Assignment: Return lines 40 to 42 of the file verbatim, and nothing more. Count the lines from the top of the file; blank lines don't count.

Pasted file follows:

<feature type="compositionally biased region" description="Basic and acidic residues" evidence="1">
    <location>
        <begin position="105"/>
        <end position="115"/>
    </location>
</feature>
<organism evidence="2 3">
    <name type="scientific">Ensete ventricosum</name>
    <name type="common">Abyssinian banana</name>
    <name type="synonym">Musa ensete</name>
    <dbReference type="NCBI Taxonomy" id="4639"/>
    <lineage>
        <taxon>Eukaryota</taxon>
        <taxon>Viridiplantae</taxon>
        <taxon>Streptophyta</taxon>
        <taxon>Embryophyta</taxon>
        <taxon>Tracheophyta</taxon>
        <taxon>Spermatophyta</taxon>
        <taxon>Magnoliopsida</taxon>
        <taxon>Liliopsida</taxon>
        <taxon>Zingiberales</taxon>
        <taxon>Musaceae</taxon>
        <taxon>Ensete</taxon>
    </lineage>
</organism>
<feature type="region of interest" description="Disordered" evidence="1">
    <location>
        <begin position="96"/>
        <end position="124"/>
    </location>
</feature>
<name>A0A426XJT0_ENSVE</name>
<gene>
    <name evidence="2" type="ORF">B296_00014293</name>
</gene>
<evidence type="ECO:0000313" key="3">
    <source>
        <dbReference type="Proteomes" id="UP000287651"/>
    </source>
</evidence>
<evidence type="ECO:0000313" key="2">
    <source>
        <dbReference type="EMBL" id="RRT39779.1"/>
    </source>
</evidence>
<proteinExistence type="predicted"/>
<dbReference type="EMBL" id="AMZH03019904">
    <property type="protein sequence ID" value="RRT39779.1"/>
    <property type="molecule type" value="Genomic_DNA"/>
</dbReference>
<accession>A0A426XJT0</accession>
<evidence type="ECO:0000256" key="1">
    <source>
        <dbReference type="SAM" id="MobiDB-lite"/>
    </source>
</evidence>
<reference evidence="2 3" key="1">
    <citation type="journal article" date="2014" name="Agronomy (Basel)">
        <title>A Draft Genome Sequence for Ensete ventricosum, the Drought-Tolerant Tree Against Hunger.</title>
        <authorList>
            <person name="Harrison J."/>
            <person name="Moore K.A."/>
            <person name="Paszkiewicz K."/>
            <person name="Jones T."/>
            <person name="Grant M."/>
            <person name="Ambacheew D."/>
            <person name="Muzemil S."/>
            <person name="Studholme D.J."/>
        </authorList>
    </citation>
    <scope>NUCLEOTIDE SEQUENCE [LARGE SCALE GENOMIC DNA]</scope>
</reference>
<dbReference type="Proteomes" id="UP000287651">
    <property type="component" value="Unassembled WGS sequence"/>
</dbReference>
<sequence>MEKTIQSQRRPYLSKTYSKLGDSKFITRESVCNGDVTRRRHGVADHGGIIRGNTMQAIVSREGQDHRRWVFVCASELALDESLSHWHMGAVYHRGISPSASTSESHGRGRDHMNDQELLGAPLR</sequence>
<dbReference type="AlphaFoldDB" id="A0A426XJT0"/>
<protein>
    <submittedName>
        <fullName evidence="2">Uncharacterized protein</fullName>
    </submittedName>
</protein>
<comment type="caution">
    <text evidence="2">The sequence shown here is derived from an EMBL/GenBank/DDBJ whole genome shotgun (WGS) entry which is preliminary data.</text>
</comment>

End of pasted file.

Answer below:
</evidence>
<evidence type="ECO:0000313" key="2">
    <source>